We didn’t even get out of the home county before things started to look different.   Getting a FOY Merlin, a female Richardson’s “prairie” subspecies to be exact, at the very end of November got the birding juices pumping early.


Then, just outside of Brookings, a rooster pheasant alongside the road was another good sign.  We did not even see a single pheasant on the last SD run.  Telling.  The good vibes were quickly iced, however, once we got on site and were off to an eerily-familiar start with at least a half hour of not seeing the Kiskadee.  Hopes were lifted when I visited with the homeowner at the north residence who told me he saw it that morning.  He asked for my number and said he’d keep watch at his place if I wanted to go wait at the south residence. As you can see, I got that phone call and redeemed my fruitless trips to South Dakota.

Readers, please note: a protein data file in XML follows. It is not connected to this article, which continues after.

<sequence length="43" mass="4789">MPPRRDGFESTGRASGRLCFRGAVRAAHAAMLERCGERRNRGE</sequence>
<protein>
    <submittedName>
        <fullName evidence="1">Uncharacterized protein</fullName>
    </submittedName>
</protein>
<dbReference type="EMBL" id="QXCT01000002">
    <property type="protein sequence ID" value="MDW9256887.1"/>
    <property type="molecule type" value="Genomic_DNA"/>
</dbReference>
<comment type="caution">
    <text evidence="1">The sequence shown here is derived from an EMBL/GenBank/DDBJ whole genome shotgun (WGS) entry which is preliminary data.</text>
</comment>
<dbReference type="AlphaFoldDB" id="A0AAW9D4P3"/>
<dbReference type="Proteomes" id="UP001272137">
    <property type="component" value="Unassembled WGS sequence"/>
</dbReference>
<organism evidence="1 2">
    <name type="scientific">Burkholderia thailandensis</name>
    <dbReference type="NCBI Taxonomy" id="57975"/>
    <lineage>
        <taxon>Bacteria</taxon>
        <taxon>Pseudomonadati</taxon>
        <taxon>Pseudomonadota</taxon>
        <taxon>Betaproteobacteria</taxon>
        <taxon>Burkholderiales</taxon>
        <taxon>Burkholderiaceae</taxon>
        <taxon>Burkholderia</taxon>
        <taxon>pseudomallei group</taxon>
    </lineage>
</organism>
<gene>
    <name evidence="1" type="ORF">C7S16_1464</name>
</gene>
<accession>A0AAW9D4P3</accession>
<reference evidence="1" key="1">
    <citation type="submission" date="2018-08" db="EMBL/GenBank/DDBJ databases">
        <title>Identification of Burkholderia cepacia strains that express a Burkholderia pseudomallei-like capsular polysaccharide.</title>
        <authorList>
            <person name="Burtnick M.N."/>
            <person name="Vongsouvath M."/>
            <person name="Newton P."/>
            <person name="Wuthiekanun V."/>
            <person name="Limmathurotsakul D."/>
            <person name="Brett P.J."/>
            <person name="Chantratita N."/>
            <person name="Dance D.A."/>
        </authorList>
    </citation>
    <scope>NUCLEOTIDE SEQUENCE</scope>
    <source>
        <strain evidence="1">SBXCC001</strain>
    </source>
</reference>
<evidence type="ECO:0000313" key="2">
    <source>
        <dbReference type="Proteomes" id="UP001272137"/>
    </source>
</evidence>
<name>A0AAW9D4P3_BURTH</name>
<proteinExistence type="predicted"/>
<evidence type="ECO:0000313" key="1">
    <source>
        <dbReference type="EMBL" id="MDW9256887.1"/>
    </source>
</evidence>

Great KiskadeeGreat KiskadeeIt turns out that Great Kiskadees are quite crushable, especially when they are chilly and don’t move for over 20 minutes.  Either that or the diet of heavy suet and cat food has made this individual lethargic.

Great KiskadeeGreat KiskadeeWhat a month it’s been with Arizona birds and Texas birds popping up in the north.  I know I owe you some more AZ coverage in the next post, but first we’re going to have to take a look at my last ever triple lifer day in Minnesota.  Buckle up, Larus fans.

No More Singing the Blues

I know, I know, I’m really kicking the AZ posts further down the road.  Today is no exception.  The fact is that this November has been the best Vagrant Month I’ve ever seen.  The angst of wanting to take 2-3 hour car trips in every cardinal direction at the same time is a nightmare and a blessing.  ‘How can I grab it all?’ is the question on which my mind has perseverated during these times that try birders’ souls.